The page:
The judge granted a motion for summary judgment filed by the business plaintiffs, a group led by the Plano (TX) Chamber of Commerce.

You may recall that Judge Mazzant’s preliminary injunction, issued last November, is on appeal to the U.S. Court of Appeals for the Fifth Circuit.

Image Credit: From flickr, Creative Commons license, by State Farm Insurance.

The state of Oregon is the first in the Union to have a statewide "scheduling law." The new law will take effect (for the most part) on July 1, 2018, and will apply to retail, hospitality, and food services employers with operations in Oregon, as long as they have at least 500 employees worldwide. Bob Ortbals, who has been following and covering municipal scheduling laws, has an ...

On August 11, Gov. Roy Cooper signed into law the North Carolina Employee Fair Classification Act. The portion of the legislation that deals with worker classifications will take effect December 31.

The legislation does not change existing definitions of “employee” and “independent contractor” under state law but creates an Employee Classification Section of the North ...

The U.S. Department of Labor has issued its promised Request for Information on the salary levels in the Obama Administration's overtime rule. The RFI was published in yesterday's Federal Register. Comments are being accepted through September 25.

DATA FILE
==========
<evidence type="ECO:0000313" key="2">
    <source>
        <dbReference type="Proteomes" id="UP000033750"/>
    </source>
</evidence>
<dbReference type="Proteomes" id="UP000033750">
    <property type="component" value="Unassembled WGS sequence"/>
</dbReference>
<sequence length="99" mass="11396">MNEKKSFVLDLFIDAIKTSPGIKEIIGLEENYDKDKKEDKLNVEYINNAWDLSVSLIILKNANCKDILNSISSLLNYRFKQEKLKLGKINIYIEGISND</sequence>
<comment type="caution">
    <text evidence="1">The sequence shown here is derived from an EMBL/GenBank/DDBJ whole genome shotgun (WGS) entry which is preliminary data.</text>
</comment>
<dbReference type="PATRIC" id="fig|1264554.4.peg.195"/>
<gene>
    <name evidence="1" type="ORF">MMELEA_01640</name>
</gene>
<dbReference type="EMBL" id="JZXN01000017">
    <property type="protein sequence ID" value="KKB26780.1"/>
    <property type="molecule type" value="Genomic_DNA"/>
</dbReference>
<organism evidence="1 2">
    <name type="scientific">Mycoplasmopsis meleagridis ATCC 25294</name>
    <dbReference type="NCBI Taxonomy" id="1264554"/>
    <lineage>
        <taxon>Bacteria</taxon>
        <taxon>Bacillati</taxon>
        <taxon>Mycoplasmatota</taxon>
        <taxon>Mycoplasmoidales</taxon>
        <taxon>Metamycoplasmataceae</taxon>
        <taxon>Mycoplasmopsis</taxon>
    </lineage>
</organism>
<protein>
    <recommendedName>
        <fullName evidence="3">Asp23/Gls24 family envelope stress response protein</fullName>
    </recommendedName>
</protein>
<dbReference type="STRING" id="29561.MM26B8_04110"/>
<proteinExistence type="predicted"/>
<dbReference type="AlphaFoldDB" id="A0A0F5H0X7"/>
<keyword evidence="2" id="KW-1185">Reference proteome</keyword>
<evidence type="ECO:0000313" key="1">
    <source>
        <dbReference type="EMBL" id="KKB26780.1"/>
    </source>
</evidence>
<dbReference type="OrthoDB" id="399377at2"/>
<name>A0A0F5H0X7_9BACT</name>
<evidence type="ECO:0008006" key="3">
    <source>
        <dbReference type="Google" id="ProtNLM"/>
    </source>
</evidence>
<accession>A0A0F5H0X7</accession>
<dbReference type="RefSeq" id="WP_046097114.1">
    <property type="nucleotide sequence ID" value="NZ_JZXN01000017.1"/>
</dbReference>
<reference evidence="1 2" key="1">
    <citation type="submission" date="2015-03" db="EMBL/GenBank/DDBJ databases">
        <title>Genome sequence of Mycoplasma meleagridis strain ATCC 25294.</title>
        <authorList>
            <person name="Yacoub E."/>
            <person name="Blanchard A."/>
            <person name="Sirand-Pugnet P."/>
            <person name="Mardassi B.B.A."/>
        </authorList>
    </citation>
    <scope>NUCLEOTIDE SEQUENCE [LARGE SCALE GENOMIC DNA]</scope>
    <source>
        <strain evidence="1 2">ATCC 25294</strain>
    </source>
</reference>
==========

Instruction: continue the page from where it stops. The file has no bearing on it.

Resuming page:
Invoking President Trump's Executive Order 13777, the RFI focuses on the minimum salary levels that should apply to the ...

Overtime rule - what's the Trump Administration doing? Last Friday, I posted about the U.S. Department of Labor's brief in the case challenging the Obama Administration's overtime rule, which has been enjoined since November 2016. The Trump DOL position had me scratching my head because it sounded an awful lot like the Obama DOL position, and I said that we'd be hearing soon from some ...

Robin Shea has more than 20 years' experience in employment litigation, including Title VII and the Age Discrimination in Employment Act, the Americans with Disabilities Act (including the Amendments Act).